I wrote previously about Missouri’s dumb records “access” bill HB 1237. This entry is about an alternative bill: the dumber records “access” bill. Introduced by State Senator Rita Heard Days, SB 594 is prospective and retro.
The first part of the bill, “permits” adoptees whose adoptions are completed after August 28, 2010 (that is, those not only not yet born, but not yet conceived) to get their original birth certificates at the age of 18 unless prohibited by a disclosure veto, which Days calls a “contact preference” though “contact” has nothing to do with “disclosure” and a “veto” is not a “preference.”
The second part of the bill “permits” adoptees finalized before August 28, 2010 get their obc if Mom is dead or gives permission (no mention of Dad). We’re interested on how the state will determine Mom’s life status. A possible solution would be for the bastard to kill Mom and then claim the state made him do it to get his obc.
Here’s the official summary:
SB 594 – This act modifies provisions regarding birth certificates and adoption records. The State Registrar shall develop and, upon a birth parent’s request, provide both a contact preference and a medical history form to the birth parent. The contact preference form allows a birth parent to list his or her preference for contact by the adoptee. If a contact preference form is filed with the registrar, a medical history form shall also be so filed. Upon receipt of the forms, the State Registrar shall attach such forms to the original birth certificate of the adopted person.
This act allows an adopted person, the adopted person’s attorney, or the adopted person’s descendants, if the adopted person is deceased, to obtain a copy of the adopted person’s original birth certificate from the State Registrar upon written application and proof of identification. The adopted person shall be 18 years of age or older and born in Missouri. The adopted person shall also agree in writing to abide by the birth parent’s contact preference, if such preference is included with the adopted person’s original birth certificate. The State Registrar shall also provide a medical history form, if such form was completed by the birth parent.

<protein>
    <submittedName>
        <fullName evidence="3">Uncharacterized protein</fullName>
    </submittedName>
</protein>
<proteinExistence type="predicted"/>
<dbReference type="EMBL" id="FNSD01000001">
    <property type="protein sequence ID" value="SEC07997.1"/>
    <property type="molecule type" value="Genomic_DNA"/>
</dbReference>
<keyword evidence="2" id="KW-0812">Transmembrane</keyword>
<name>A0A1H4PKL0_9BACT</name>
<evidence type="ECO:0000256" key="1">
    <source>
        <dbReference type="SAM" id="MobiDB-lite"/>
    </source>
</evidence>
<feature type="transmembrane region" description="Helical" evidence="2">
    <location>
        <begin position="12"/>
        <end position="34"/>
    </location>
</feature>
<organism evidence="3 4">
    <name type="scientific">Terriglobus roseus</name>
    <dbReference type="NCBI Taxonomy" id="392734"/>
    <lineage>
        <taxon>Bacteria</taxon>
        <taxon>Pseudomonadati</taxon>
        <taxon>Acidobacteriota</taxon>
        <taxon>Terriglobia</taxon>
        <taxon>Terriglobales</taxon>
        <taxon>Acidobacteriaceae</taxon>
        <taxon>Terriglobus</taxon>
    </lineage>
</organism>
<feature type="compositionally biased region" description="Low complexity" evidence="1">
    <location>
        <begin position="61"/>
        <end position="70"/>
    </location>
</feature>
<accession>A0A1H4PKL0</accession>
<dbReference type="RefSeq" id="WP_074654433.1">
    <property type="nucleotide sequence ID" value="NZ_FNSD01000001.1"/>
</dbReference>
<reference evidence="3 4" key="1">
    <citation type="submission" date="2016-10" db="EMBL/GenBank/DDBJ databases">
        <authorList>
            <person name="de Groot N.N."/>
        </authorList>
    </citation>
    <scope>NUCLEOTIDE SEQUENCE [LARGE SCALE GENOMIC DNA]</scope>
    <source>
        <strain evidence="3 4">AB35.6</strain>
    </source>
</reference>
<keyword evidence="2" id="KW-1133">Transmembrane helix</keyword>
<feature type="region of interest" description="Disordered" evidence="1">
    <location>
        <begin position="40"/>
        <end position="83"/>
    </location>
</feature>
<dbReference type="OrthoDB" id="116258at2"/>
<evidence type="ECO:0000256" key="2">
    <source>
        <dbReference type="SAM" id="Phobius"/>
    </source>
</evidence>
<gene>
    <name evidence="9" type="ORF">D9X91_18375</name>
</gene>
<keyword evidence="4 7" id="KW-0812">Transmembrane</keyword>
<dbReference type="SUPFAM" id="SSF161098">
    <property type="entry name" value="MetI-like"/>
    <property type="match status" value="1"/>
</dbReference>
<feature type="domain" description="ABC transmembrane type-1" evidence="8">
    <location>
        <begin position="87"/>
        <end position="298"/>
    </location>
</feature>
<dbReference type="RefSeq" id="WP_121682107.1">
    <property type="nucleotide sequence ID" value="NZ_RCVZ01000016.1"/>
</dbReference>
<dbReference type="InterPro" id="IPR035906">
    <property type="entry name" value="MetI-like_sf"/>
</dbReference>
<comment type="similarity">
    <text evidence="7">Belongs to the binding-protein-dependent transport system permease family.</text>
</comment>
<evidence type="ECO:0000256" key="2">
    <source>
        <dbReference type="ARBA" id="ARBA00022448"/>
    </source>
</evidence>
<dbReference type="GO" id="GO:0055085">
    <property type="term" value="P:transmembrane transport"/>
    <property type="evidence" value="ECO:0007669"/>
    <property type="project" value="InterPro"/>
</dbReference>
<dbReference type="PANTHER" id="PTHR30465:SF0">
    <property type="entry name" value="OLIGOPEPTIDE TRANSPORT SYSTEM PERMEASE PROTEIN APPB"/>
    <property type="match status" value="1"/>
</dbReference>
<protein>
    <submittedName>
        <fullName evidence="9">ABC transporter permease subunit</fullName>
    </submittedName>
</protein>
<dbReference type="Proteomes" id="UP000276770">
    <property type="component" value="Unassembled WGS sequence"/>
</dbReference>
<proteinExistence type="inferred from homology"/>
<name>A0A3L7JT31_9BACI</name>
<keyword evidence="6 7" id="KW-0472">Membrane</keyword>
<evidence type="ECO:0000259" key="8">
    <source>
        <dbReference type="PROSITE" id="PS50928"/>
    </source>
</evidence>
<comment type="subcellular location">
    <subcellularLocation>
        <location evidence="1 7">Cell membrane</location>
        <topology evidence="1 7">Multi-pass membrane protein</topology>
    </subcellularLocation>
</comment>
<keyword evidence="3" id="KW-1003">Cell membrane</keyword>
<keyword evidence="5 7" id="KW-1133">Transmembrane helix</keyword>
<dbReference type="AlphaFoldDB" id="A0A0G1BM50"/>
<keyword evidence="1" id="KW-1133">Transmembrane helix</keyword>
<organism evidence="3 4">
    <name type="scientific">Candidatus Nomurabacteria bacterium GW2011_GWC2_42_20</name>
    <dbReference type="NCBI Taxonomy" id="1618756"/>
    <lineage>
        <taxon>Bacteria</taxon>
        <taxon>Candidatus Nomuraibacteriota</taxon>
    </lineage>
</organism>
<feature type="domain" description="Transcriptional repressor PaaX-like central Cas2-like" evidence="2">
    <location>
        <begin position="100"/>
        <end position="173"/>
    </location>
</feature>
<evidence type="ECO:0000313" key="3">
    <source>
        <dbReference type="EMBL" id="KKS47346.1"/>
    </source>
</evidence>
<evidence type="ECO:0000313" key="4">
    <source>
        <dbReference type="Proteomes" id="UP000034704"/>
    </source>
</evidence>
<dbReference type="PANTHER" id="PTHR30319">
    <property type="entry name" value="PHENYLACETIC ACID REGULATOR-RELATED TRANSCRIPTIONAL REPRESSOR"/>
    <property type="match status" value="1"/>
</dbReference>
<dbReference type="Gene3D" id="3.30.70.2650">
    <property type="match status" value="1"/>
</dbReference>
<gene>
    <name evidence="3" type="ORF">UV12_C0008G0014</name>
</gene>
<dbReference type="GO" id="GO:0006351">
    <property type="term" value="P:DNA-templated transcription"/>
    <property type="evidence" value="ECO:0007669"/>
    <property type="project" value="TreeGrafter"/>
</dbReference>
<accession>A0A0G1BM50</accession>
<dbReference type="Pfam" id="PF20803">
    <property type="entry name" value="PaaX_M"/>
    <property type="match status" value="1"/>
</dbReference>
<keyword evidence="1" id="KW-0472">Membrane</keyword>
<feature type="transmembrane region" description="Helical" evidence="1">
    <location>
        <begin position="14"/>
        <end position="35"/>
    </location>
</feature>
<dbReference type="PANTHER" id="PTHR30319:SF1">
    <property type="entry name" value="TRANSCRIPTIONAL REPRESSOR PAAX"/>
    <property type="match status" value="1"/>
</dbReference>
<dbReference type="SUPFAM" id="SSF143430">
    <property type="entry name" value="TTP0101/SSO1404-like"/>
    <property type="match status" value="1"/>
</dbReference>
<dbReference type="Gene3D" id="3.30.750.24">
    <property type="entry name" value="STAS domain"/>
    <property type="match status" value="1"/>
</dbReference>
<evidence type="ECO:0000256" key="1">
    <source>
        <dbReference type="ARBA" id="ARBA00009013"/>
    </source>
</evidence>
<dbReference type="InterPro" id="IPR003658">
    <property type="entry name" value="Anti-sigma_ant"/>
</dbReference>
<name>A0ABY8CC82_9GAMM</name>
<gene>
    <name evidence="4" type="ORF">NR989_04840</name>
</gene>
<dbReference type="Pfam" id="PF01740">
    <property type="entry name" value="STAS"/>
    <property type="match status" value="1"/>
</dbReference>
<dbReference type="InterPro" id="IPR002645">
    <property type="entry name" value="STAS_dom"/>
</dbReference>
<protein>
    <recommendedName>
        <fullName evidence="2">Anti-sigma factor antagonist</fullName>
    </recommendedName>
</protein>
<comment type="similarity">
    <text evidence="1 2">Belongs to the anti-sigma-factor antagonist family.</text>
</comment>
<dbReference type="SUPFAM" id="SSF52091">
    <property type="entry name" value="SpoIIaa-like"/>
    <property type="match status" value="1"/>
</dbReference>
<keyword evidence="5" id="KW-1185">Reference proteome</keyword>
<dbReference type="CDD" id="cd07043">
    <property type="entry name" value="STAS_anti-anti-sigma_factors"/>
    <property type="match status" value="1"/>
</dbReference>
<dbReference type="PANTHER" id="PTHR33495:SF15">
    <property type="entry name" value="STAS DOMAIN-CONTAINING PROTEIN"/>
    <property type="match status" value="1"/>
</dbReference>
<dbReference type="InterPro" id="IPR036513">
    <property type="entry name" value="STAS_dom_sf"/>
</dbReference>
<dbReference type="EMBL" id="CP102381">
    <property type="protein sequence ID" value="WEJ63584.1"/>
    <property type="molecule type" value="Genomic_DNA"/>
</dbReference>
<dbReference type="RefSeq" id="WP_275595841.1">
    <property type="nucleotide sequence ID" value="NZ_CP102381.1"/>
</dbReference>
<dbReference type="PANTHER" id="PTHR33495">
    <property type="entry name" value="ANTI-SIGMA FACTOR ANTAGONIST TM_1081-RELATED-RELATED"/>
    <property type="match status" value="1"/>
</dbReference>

The provisions of the act shall not apply to adoptions instituted or completed prior to August 28, 2010, except that a copy of the medical history form, which has had all identifying information redacted, shall be issued to such adopted person. For adoptions completed prior to August 28, 2010, the State Registrar shall release the original birth certificate only if the birth mother is deceased. If the birth mother is not deceased, the State Registrar shall, within three months of application by the adopted person, make reasonable efforts to contact the birth mother via telephone, personally and confidentially, to obtain the birth mother’s written consent or denial to release the original birth certificate. If the birth mother could not be contacted, the adopted person may re-apply for a copy of the original birth certificate within one year from the end of the three-month period during which the attempted contact with the birth mother was previously made.
This act is identical to SCS/SB 53 (2009), and similar to SCS/SB 1132 (2008) and SB 322 (2003).
Not included in the summary is this zinger from the text of the bill: